Do you have a retirement bucket list? Most people have dreamed about what they’d want to do in retirement if time, money and health were no object. What would you do? Climb Machu Picchu? Swim with the dolphins? Run a marathon? Take your grandkids to visit your family’s homeland?

Coming up with a retirement bucket list can be a lot of fun. What’s even more rewarding is knowing you can pay for all the amazing things you hope to accomplish. After all, bucket-list items can be very expensive, and the last thing you want to do is overspend on big experiences and not have enough left to cover everyday living expenses in retirement. So if you have a bucket list, you should have a plan to fund it — separate and apart from the income you’ll need for the essentials.

Another reason to plan separately for your bucket list is this: You’ll probably be checking many of the items off your list during the early years of retirement when you’re younger and healthier. This is typically a time of high spending, which is why this phase of retirement is often referred to as the “moneymoon.” Unfortunately, it’s also the riskiest time to be withdrawing significant income from your retirement accounts. Research has shown that if the market took a downturn during the early years of retirement and the only way to generate income was to pull money from underperforming investments, retirees depleted their assets faster than planned.

If you have a bucket list, you should have a plan to fund it — separate and apart from the income you’ll need for the essentials.

That’s why it’s important to specifically plan for your bucket list, especially if you’ll be spending that money during the early years of your retirement. By developing a targeted plan now, you’ll benefit in three ways:


    If you know you’re going to want to spend more in the early years of retirement, you can take steps now to reduce market risk by spreading your retirement savings across multiple vehicles. By having other, safer assets to draw from during a down market — such as the cash value of permanent life insurance or the steady paycheck provided by an income annuity, both of which are guaranteed never to go down in value — you can minimize the impact of volatility on your overall nest egg.


    As you create a saving strategy specifically for your bucket list, you may find that your estimated retirement budget won’t quite cover it all, and you’ll need to consider trade-offs. Will it be more important for you to hold onto the family home (so there’s room when the grandkids visit) or downsize so you can travel more? If you had to make a choice, would you fund flying lessons or start that foundation you’ve dreamed about? You may not need to compromise — but if you do, having a prioritized list makes it easier to say no to some things on your retirement bucket list so you can say yes to others.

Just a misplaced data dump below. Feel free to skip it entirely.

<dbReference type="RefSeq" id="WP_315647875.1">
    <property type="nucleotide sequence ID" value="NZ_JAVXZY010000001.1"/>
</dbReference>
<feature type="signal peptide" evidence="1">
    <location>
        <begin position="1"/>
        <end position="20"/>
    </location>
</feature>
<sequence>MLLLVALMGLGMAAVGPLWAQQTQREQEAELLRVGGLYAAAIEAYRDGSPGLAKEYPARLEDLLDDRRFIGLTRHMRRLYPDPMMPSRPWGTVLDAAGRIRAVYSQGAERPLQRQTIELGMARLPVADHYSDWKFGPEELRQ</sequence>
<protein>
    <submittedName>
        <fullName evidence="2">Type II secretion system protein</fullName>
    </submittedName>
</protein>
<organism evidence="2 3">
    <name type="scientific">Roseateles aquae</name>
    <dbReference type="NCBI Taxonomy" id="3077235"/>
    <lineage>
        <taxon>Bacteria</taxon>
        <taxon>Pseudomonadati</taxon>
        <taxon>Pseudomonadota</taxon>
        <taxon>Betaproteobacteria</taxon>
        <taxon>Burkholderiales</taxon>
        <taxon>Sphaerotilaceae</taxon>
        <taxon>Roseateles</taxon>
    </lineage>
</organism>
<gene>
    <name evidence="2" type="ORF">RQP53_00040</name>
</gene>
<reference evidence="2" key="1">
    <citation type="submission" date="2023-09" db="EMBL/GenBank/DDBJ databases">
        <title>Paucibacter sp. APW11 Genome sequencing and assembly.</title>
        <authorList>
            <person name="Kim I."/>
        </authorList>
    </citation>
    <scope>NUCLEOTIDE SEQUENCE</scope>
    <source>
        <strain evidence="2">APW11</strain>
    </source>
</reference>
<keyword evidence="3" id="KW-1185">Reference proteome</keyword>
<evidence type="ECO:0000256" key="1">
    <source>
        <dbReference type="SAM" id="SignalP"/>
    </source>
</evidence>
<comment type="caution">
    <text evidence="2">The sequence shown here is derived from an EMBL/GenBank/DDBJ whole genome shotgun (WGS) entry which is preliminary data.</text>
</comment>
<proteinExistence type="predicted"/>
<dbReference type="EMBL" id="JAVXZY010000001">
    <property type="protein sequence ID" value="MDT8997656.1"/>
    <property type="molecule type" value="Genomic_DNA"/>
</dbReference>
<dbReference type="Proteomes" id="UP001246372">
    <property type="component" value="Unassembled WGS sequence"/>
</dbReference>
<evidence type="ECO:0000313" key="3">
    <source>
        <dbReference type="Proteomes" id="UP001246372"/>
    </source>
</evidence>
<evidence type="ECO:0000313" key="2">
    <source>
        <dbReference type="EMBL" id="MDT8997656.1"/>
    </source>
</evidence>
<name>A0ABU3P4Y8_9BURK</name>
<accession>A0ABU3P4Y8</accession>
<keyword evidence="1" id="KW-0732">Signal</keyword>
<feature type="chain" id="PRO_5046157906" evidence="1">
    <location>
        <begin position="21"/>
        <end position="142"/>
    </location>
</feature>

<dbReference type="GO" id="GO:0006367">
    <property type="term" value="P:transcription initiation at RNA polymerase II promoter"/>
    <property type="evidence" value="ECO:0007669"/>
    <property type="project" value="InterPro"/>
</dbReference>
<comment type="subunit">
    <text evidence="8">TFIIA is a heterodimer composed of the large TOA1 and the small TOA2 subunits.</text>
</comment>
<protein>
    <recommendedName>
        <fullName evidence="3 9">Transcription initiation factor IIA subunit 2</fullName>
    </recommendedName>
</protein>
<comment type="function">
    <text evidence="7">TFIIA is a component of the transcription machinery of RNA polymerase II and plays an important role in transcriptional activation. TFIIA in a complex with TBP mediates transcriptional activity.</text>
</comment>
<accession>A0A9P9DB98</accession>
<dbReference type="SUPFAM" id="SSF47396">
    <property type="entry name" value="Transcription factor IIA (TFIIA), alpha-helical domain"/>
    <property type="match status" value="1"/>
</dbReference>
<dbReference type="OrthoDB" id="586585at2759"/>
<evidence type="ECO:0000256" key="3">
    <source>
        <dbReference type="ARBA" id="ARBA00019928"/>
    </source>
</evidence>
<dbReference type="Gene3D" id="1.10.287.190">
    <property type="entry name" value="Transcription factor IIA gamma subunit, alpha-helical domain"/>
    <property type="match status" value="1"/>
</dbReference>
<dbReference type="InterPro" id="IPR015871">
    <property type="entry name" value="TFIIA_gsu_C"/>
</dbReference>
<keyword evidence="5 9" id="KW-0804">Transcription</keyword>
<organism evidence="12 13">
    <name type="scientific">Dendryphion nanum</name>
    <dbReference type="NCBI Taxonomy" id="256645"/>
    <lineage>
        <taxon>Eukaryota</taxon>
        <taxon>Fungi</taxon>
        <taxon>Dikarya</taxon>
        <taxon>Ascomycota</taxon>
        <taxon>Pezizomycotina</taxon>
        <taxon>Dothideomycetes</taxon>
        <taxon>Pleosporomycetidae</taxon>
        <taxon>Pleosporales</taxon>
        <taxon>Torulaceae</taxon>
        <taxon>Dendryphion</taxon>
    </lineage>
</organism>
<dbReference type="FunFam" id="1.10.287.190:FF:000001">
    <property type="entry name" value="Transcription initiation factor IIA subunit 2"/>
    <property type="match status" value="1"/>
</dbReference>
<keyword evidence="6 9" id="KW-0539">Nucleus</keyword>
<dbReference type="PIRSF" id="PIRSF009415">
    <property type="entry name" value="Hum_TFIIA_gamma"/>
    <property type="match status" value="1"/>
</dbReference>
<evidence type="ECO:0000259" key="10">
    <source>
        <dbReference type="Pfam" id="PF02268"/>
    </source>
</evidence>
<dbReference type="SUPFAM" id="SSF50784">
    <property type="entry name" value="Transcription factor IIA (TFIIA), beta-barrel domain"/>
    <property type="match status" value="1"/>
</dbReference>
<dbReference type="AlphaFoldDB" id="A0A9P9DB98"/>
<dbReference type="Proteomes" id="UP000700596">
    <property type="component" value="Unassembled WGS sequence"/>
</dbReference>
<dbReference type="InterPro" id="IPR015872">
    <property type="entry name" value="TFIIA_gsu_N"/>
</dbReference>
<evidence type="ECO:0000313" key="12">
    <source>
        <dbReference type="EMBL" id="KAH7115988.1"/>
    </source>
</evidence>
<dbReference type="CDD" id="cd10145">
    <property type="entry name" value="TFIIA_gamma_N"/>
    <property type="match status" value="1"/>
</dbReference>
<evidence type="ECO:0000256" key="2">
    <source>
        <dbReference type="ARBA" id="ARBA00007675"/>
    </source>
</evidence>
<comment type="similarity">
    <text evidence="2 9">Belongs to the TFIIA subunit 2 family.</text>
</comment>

I’ve seen far too many people struggle with spending their money in retirement because they’re worried that if they spend too much, there won’t be anything left for their grandkids or their kids or their favorite charity. So they decide not to take the bucket-list cruise to Alaska. It’s a shame. With a little planning in advance and a strategy to get you the retirement income you need during the years you need it, you’ll be giving yourself permission to pursue your bucket list with confidence.

    One of the best things about planning for retirement is imagining all the fun and exciting things you could do with your newly found free time. What’s even more rewarding, however, is knowing you have a plan in place to fund whatever happens to be on your bucket list. So share your retirement wish list with your financial planner or professional now. Talk about strategies to fund it separate and apart from your plan to cover the everyday, essential expenses in retirement. With a little planning in advance, you’ll have the funding and the confidence to check off more boxes on your retirement bucket list.

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